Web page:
Advancing age and the inherent afflictions that accompany it can strain even the most enduring of marriages. After a long life together Georges and Anne (Jean-Louis Trintignant and Emmanulle Riva) find themselves forced to face a new reality when Anne is diagnosed with a blocked carotid artery.
Surgery fails to correct the problem and instead leaves Anne paralyzed on her right side. At her return home, the retired music teacher and gifted piano player makes Georges promise he will never send her back to the hospital. Considering her dislike of doctors, the request isn’t surprising. Still, it is made all the more difficult since both of them are in their 80s.
Taking on the role of caregiver, Georges struggles valiantly to meet the needs of his wife. But her limitations prove to be increasingly frustrating for both of them. Returning from the funeral of a friend, he finds his wife crumpled on the floor below an open window after an apparent suicide attempt. He hires extra help yet even that does little to relieve the building pressure the couple faces.
Moving as slowly as the elderly protagonists, Amour explores the injustices of aging from the perspective of those who have arrived in their supposed golden years. Not only does Georges have to help his wife dress, eat and move, he also must deal with her deepening depression. And then there is his daughter Eva (Isabelle Huppert) who breezes in and out of their lives questioning his decisions and demanding changes—though she does nothing to help herself.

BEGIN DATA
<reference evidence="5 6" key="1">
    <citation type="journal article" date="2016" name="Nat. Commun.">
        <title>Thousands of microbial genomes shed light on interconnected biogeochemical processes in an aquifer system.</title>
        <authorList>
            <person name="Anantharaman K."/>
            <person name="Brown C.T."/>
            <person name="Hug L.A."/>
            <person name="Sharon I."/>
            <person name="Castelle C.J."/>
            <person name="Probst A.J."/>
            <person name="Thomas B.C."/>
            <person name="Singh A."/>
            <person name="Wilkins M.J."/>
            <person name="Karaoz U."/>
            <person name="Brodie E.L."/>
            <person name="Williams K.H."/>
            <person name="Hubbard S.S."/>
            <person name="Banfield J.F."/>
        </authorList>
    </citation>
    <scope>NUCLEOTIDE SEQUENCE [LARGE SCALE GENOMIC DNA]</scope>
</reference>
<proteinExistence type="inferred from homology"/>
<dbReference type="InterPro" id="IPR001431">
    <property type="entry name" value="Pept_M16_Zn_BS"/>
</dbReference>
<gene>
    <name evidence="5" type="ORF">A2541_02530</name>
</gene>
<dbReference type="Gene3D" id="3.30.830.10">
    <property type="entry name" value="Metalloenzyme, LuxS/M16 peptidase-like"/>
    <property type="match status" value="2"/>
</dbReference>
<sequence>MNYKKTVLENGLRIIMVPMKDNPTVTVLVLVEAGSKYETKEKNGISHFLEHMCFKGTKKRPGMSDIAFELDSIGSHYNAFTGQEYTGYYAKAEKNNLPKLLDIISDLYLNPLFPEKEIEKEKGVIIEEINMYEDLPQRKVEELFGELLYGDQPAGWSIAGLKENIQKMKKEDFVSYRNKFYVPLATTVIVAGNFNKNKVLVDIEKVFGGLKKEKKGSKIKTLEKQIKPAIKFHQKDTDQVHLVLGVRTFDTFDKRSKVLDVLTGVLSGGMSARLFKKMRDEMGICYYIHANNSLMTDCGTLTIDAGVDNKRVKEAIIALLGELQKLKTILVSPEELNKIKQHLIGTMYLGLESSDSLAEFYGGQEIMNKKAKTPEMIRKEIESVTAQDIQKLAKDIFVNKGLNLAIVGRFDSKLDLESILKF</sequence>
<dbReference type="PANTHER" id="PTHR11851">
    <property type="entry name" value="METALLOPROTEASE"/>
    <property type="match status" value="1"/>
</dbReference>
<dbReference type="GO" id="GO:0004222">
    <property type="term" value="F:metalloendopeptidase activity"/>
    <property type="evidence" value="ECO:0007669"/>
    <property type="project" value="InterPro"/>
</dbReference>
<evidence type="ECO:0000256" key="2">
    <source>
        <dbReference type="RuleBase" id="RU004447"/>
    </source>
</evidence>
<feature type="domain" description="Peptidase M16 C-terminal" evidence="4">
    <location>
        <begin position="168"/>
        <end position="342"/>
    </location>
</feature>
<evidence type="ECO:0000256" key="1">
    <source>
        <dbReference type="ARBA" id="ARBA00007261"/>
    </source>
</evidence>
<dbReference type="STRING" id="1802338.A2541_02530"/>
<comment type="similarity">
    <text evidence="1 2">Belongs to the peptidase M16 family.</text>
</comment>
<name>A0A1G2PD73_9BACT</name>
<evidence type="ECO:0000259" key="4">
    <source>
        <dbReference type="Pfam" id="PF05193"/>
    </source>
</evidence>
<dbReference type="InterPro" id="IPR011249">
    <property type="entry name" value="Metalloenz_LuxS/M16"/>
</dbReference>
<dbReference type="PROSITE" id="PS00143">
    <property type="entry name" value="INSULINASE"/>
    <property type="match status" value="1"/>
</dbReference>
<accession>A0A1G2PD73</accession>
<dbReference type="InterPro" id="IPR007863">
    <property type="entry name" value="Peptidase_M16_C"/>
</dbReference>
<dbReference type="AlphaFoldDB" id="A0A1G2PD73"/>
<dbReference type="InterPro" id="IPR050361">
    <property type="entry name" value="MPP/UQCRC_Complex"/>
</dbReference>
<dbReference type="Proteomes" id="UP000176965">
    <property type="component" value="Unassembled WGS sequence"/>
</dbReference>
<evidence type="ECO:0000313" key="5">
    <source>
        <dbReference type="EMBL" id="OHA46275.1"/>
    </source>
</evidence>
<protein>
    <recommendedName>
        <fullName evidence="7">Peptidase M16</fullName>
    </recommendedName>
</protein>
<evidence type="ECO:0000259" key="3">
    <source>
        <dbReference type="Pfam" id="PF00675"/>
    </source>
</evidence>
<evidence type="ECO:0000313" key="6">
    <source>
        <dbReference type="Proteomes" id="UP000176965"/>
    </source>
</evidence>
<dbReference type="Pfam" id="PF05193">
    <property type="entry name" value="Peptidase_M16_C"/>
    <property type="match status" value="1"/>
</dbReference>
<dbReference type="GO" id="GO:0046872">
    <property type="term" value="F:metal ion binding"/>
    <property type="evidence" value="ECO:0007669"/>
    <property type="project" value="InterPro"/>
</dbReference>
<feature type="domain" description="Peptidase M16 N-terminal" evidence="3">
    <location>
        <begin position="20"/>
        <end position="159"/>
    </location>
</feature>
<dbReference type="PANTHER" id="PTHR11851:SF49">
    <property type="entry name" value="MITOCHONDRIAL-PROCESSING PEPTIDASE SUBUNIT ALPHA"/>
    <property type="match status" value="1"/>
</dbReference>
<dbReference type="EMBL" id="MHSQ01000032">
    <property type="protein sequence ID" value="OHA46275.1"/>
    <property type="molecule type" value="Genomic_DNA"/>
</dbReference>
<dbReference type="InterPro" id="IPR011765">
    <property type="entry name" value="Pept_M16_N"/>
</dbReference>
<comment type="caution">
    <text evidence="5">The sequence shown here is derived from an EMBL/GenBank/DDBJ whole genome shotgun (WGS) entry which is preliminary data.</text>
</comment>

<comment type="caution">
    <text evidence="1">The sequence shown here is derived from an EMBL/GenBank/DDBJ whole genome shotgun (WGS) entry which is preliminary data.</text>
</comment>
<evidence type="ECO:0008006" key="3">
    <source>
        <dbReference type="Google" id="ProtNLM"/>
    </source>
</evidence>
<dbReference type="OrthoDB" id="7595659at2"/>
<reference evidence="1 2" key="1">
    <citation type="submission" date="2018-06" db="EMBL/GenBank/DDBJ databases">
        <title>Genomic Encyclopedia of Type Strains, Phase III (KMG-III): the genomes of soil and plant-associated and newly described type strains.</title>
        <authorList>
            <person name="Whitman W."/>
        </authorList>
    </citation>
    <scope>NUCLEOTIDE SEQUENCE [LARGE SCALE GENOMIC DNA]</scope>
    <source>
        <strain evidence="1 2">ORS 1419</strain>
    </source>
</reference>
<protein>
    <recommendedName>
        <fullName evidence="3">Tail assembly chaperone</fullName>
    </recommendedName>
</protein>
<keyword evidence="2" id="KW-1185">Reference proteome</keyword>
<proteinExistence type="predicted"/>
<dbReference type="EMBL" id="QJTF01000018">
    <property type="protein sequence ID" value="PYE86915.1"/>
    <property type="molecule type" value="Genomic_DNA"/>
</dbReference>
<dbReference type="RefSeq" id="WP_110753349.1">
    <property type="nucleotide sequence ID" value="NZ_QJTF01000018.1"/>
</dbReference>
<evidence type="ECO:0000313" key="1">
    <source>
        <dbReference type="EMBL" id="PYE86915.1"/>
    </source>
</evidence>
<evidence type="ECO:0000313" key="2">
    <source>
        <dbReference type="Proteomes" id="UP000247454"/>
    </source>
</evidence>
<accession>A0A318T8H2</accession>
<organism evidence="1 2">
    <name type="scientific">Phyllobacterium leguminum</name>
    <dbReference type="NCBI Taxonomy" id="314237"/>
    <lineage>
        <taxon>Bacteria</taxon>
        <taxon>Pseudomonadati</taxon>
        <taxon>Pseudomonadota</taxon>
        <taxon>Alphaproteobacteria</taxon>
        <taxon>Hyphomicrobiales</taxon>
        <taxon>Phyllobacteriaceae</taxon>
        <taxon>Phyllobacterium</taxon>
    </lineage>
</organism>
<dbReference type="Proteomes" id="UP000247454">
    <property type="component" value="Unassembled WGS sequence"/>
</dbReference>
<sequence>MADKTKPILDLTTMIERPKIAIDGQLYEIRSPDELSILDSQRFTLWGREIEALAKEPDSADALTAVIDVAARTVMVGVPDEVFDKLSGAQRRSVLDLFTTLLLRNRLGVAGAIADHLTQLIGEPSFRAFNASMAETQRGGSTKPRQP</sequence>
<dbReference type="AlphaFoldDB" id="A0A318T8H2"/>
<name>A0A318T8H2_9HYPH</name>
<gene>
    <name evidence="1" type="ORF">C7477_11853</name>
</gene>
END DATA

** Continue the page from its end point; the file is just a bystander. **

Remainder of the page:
The mature themes in this French-language film, along with the work of reading the English subtitles and the age of the characters, make this drama an unlikely choice for family audiences. Adults however may find the insights in this unflinching look at the realities of the elderly are uncomfortably revealing at times, whether you are approaching that age or watching your parents do so.
While the script reveals the emotional and physical toll of enduring old age and does its best to justify the film’s final scenes, many audience members will undoubtedly be disappointed and divided over Georges’ last demonstration of what he considers to be love.
Theatrical Release: 19 December 2012 (Limited), 18 January 2013 (Wider)